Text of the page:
Choosing categories

I have a model in mind but I am not sure how to write it.

Each unit i \in 1..5 gets discrete value g_i \in 1..3 with G_j \sim \text{Categorical}. Then for each i a h_i \in 1..4 is selected randomly with H_k|G_{j} \sim \text{Categorical}_{j}. Then Y_i|H_k \sim \text{Normal}_k.

It doesn’t work because, I think,

  1. I’m probably writing it wrong in the first place.
  2. It involves discrete choices so I need to use special tricks from 5.3 Summing out the responsibility parameter | Stan User’s Guide.

But I am a beginner so I would like to ask for some help. How can I write the model I described?

data {
  int<lower=0> N;
  int<lower=0> K;
  int<lower=0> h;
  int g[N];
  int h[N];
  vector[N] y;
}
parameters {
  vector[K] alpha;
  real<lower=0> sigma;
  simplex[K] theta;
  simplex[J] phi[K];
  vector[K] v;
  vector[J] w;
}
model {
    // Assign a mean for each group.
    for (j in 1:J) {
        alpha[j] ~ normal(0, sigma);
    }


    for (k in 1:K) {
      phi[k] ~ dirichlet(w);
    }

    for (n in 1:N) {

        // Choose a group.
        g[n] ~ categorical(theta);

        // Choose a group.
        h[n] ~ categorical(phi[g[n]]);

        // Distribution centered at the group mean.
        y[n] ~ normal(alpha[h[n]], sigma);
    }
}


{
    "N": 5,
    "K" : 3,
    "J" : 4,
    "g": [1,2,3,1,2],
    "h": [1,2,3,4,1],
    "y": [9,19,30,11,21]
}

If both g and h are observed then you don’t need to sum over discrete choices. Those tricks are only needed for inferring unknown discrete quantities.
Your model looks correct but needs priors for w or v. Actually, v doesn’t do anything so it’s totally unconstrained by the model.

I guess it’s saying there’s an out-of-bounds access somewhere?

data {
  int<lower=0> N;
  int<lower=0> K;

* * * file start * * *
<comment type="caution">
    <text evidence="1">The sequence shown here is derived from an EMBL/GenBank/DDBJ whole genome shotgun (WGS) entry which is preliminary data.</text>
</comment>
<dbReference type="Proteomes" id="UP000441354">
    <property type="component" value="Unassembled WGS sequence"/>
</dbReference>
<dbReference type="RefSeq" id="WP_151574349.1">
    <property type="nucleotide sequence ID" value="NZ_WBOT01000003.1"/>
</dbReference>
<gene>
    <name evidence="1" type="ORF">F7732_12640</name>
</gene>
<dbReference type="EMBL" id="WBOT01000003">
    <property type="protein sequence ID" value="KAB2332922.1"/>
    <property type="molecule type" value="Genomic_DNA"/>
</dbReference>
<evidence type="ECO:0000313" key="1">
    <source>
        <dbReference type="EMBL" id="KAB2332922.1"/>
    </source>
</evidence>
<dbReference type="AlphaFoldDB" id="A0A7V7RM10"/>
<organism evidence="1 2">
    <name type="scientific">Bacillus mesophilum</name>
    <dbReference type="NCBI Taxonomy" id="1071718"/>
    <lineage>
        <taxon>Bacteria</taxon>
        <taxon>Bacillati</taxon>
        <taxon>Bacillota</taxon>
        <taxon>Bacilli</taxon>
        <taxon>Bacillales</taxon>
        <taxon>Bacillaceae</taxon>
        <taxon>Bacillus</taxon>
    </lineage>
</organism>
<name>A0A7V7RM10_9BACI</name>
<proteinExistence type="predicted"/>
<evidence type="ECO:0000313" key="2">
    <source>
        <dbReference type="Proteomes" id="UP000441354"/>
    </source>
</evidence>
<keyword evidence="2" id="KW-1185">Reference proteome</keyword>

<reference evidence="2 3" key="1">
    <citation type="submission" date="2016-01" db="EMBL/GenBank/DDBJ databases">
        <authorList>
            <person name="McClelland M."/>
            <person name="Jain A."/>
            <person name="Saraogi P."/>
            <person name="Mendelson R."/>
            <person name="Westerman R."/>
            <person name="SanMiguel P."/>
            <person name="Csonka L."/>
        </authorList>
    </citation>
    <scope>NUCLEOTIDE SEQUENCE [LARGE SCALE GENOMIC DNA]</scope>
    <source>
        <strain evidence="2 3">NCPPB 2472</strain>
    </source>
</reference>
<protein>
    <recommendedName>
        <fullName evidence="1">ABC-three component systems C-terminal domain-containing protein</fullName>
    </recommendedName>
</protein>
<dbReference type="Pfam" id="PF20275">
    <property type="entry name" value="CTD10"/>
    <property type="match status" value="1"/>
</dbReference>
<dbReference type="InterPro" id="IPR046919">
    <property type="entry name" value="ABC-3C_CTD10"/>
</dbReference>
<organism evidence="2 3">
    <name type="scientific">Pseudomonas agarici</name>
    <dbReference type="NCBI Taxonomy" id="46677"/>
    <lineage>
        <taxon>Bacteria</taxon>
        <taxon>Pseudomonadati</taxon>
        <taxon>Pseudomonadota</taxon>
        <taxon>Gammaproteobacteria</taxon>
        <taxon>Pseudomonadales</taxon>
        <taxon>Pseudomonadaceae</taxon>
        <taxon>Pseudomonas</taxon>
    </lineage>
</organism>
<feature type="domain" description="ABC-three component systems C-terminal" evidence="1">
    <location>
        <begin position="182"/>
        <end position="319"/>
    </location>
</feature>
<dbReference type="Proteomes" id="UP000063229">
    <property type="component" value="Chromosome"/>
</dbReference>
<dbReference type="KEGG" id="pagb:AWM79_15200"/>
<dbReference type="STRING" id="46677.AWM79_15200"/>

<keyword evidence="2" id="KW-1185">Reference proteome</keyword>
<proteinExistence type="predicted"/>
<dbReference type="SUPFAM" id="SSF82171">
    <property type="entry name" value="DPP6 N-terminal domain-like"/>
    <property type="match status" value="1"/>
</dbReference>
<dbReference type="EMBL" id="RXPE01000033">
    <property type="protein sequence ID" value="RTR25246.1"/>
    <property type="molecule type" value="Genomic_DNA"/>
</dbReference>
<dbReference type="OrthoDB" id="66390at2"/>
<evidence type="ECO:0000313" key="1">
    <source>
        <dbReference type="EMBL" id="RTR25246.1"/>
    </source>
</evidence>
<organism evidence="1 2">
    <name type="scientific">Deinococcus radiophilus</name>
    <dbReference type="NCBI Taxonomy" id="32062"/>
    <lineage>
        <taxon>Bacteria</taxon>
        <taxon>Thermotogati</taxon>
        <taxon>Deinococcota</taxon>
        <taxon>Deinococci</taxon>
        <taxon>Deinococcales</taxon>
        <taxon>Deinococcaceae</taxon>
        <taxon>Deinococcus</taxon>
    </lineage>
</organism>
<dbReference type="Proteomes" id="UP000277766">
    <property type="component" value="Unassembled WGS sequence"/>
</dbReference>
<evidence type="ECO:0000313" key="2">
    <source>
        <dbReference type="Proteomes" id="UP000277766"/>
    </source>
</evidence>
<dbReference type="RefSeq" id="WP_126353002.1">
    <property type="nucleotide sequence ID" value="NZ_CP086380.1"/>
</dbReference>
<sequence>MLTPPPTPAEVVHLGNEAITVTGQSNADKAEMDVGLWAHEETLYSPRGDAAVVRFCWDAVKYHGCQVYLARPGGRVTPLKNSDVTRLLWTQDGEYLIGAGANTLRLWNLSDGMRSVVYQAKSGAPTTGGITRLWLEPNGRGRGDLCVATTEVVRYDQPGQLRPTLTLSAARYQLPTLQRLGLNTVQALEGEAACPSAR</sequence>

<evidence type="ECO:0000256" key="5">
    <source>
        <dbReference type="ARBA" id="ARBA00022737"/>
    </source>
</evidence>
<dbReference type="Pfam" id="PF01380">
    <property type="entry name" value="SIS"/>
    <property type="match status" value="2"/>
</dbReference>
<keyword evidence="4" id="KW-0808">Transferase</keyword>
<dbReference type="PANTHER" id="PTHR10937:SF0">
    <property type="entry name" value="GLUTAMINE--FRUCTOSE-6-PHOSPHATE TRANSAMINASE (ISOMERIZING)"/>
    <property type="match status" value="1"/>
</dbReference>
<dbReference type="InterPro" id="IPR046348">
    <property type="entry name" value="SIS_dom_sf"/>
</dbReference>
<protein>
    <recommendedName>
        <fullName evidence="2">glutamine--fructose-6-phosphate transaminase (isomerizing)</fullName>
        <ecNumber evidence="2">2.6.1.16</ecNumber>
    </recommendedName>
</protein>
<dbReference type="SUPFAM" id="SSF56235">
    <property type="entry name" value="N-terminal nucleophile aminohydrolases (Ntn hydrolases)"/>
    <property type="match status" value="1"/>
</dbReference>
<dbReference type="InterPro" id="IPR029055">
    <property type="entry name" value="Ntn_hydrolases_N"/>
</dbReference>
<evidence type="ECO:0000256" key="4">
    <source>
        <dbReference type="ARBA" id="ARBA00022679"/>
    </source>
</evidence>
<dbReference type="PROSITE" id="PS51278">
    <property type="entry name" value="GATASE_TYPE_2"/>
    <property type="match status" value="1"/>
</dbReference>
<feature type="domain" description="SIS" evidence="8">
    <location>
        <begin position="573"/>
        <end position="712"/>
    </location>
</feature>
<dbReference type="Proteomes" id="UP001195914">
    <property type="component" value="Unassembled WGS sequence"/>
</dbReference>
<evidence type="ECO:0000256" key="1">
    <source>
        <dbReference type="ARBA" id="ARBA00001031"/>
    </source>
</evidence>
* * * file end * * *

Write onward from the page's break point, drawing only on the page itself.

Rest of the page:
int<lower=0> J;
  int g[N];
  int h[N];
  vector[N] y;
}
parameters {
  vector[K] alpha;
  real<lower=0> sigma;
  simplex[K] theta;
  simplex[J] phi[K];
  vector[K] v;
  vector[J] w;
}
model {
    // Assign a mean for each group.
    for (j in 1:J) {
        alpha[j] ~ normal(0, sigma);
    }

    for (j in 1:J) {
      w[j] ~ exponential(1);
    }

    for (k in 1:K) {
      phi[k] ~ dirichlet(w);
    }

    for (n in 1:N) {

        // Choose a group.
        g[n] ~ categorical(theta);

        // Choose a group.
        h[n] ~ categorical(phi[g[n]]);

        // Distribution centered at the group mean.
        y[n] ~ normal(alpha[h[n]], sigma);
    }
}
{
    "N": 5,
    "K" : 3,
    "J" : 4,
    "g": [1,2,3,1,2],
    "h": [1,2,3,4,1],
    "y": [9,19,30,11,21]
}

program: stan/lib/stan_math/lib/eigen_3.3.7/Eigen/src/Core/DenseCoeffsBase.h:408: Eigen::DenseCoeffsBase<Derived, 1>::Scalar& Eigen::DenseCoeffsBase<Derived, 1>::operator[](Eigen::Index) [with Derived = Eigen::Matrix<double, -1, 1>; Eigen::DenseCoeffsBase<Derived, 1>::Scalar = double; Eigen::Index = long int]: Assertion `index >= 0 && index < size()' failed.
zsh: abort (core dumped)  ./program sample data file=data.json

The newest Stan gives a bit more information:

Exception: vector[uni] indexing: accessing element out of range. index 4 out of range; expecting index to be between 1 and 3 (in ‘bounds.stan’, line 20, column 8 to column 36)